How can I read Aboriginal literature?: the intersections of Canadian Aboriginal and Japanese Canadian literature

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Kusamoto, Keiko
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This study aims to examine critiques of social injustices expressed through the medium of literature by Native peoples of Canada and Japanese Canadians. My objectives are to explore literary representations of their struggles and examine how these representations and the struggles intersect. My study uses the following: “Coyote and the Enemy Aliens” by Thomas King, My Name is Seepeetza by Shirley Sterling, Obasan by Joy Kogawa, The Kappa Child by Hiromi Goto, Burning Vision by Marie Clements, and “The Uranium Leaking from Port Radium and Rayrock Mines is Killing Us” by Richard Van Camp. The findings reveal Canada’s nation state still rooted in a White settler constructed society, and a legacy of imperialism in the form of globalization that destroys Native peoples’ lands. My thesis concludes with the im/possibilities of reconciliation, also considering my own role as a person of colour, a temporary settler from Japan.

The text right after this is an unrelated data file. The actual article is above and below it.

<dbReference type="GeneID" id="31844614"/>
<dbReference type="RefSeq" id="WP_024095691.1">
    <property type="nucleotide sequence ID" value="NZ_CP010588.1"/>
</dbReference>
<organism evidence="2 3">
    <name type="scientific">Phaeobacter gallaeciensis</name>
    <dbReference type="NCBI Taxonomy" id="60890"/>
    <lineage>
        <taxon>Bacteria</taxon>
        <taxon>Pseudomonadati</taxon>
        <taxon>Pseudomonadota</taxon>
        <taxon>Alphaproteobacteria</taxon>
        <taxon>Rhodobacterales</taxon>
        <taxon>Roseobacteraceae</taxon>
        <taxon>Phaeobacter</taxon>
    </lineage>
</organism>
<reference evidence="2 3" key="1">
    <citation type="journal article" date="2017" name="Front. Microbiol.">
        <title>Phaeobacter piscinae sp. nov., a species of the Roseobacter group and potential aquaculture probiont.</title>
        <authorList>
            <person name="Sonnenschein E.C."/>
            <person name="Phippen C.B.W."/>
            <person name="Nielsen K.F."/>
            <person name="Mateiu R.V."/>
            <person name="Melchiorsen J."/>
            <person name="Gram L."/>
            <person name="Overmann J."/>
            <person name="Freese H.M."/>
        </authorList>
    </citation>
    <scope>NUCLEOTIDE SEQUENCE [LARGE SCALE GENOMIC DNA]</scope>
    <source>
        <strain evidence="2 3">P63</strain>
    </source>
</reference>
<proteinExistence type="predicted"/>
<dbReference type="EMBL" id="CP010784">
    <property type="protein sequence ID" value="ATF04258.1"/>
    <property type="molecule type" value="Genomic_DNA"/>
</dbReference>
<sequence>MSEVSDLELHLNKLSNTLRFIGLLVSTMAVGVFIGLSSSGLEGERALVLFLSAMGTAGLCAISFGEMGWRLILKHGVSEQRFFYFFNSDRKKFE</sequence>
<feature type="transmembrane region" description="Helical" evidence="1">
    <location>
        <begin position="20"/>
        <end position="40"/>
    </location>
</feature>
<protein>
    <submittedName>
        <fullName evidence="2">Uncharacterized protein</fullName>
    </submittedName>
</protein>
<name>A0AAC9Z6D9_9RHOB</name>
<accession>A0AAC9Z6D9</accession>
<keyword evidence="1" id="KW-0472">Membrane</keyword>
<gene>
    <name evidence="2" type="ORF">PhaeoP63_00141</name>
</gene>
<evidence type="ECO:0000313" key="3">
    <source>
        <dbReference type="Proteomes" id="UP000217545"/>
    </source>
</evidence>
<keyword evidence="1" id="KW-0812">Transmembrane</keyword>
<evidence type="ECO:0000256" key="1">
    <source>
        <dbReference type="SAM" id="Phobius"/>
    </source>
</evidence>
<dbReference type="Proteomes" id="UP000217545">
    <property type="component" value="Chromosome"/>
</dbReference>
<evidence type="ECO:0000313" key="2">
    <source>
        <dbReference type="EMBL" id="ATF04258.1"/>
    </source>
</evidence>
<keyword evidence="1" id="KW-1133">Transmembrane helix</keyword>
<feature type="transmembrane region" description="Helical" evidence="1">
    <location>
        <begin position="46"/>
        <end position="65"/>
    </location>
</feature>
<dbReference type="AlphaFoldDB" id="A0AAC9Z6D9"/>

Aboriginal literature, colonialism, multiculturalism, globalization, Japanese Canadian literature, Japanese internment